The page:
How can I prove that $\mathrm{tr}(\rho^2) $ = 1 if and only if the state is pure?

My idea: I know how to show that $\mathrm{tr}(\rho^2) \leq 1$ and from there I am trying to show by contradiction that $\mathrm{tr}(\rho^2) = 1$ can only but true for pure state, but I am kind of stuck.

I just need a hint on how to prove this.


2 Answers 2


Since an arbitrary $\rho$ is self-adjoint, it has the spectral decomposition $\rho = \sum_n \rho_n |\psi_n><\psi_n|$, in terms of an orthonormal basis $\{ |\psi_n>\}$, which here we pick discrete for simplicity.

Hermiticity implies $\rho_n = \rho^*_n$. $\mathrm{Tr} \rho = 1$ implies $\sum_n \rho_n =1$. Semi-positivity implies $0 \leq \rho_n$. Together they imply $0 \leq \rho_n \leq 1$, which implies $\rho^2_n \leq \rho_n$. Hence, $\mathrm{Tr} \rho^2 = \sum_n \rho^2_n \leq \sum_n \rho_n = 1$ and so $\mathrm{Tr} \rho^2 \leq 1$ for a generic state, as you mention.

Now let's start assuming that $\mathrm{Tr} \rho^2 =1$. Following the inequalities we just wrote, this implies that $\rho^2_n = \rho_n$ for all $n$ i.e. $\rho^2 = \rho$. In particular this implies that $\rho_n = 1$ or $\rho_n = 0$. More precisely, due to the trace condition $\mathrm{Tr} \rho = 1$, only one $\rho_n$ is equal to one while the others vanish. This is a pure state.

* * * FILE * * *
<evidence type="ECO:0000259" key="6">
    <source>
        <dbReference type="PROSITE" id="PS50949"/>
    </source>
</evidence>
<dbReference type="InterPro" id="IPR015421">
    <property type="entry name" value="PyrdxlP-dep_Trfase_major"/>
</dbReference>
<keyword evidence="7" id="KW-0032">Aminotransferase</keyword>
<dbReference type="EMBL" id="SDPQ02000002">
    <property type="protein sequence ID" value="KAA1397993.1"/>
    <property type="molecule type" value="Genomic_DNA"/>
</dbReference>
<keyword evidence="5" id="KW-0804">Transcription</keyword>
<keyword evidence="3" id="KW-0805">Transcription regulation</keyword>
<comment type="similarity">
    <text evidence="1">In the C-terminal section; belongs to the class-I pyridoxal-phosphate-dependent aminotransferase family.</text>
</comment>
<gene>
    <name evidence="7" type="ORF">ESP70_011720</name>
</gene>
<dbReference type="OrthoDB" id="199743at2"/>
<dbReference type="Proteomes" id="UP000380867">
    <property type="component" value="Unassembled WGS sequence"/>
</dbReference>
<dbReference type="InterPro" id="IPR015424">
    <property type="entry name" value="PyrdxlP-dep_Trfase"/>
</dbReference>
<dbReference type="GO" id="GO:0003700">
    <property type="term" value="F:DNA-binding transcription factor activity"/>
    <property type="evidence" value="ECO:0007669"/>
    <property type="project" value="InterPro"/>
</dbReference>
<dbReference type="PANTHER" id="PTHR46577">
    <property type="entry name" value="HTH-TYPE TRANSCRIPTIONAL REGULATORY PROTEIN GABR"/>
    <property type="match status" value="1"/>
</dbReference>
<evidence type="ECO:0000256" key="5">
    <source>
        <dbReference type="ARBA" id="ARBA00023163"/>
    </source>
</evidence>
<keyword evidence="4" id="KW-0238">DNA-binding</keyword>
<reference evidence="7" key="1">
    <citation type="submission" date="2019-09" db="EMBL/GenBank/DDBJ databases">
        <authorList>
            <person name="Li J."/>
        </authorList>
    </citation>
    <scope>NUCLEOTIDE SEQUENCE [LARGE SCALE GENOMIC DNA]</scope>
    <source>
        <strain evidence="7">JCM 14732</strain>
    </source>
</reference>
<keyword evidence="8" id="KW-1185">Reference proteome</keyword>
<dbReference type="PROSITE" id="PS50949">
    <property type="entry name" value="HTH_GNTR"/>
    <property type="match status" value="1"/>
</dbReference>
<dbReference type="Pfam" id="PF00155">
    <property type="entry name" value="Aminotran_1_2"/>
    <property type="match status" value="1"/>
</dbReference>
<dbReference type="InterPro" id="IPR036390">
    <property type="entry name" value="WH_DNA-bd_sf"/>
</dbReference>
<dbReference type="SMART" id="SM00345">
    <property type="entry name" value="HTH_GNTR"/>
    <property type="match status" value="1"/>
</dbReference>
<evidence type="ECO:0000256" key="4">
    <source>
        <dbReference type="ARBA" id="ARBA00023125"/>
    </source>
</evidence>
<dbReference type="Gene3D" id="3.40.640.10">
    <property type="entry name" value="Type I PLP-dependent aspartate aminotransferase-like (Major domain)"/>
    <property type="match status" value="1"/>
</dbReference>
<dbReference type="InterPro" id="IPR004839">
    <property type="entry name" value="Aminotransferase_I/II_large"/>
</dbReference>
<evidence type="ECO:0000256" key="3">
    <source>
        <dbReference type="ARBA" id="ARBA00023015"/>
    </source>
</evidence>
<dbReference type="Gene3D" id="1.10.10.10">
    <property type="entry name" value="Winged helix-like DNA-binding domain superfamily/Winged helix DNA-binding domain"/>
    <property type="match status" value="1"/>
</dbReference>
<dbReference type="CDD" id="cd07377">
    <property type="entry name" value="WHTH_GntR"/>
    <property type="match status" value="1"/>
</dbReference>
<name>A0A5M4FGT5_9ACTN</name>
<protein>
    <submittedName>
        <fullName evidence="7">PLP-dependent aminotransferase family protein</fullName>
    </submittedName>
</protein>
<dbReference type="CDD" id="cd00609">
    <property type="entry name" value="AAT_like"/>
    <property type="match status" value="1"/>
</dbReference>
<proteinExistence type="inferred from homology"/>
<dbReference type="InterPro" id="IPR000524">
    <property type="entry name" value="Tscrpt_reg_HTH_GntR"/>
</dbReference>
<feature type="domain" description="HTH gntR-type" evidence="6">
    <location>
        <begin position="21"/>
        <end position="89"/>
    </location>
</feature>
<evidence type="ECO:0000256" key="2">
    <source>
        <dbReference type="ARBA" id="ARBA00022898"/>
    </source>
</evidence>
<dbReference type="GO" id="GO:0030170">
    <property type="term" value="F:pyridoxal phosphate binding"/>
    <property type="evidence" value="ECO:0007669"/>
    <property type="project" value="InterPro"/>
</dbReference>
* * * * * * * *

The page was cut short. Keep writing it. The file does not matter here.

The reverse implication is direct.

  • $\begingroup$ Excellent answer, but I suggest beginning with "Now let's start assuming...." as this is the only info absolutely needed to answer the question. You could refer to the other results in the "Following the inequalities" sentence, as these are more background and could be replaced by "It can be shown". PS: the only reason I am being so pedantic is that this is a great answer to be a general reference for the demonstration of an important fundamental fact that people might want to cite. $\endgroup$ Commented Jan 11, 2018 at 2:47
  • $\begingroup$ Thanks @WetSavannaAnimalakaRodVance for your suggestions and kindness. I'll take them into account. $\endgroup$
    – secavara
    Commented Jan 11, 2018 at 2:53
  • 1
    $\begingroup$ Thanks a lot for your answer. It is very clear and straightforward :) $\endgroup$ Commented Jan 11, 2018 at 10:01

If you diagonalize the density matrix into eigenvectors $|\psi_i\rangle$ and eigenvalues (probabilities) $\lambda_i\in\mathbb{R}_+$, then the conditions $\text{tr}(\rho)=\text{tr}(\rho^2)=1$ give




respectively. Showing that these equations are inconsistent unless only one of the $\lambda_i$ is nonzero is equivalent to showing that $\text{tr}(\rho^2)=1$ implies that the system is in a pure state.

Hint: Square the first condition and subtract away the second to reach a contradiction.

I hope this helps!

PS: Another way to rephrase this is to show that given any positive-definite operator $A$, then the inequality $\langle A\rangle^2-\langle A^2\rangle\leq 0$ is saturated if and only if $A=|\psi\rangle\langle\psi|$ for some vector $\psi\in\mathcal{H}$.

  • $\begingroup$ Thanks a lot for your answer, when we rewrite the density matrix with the spectral analysis, are my new eigenvectors the same states I had before? $\endgroup$ Commented Jan 11, 2018 at 10:00

Your Answer

By clicking “Post Your Answer”, you agree to our terms of service and acknowledge you have read our privacy policy.

Not the answer you're looking for? Browse other questions tagged or ask your own question.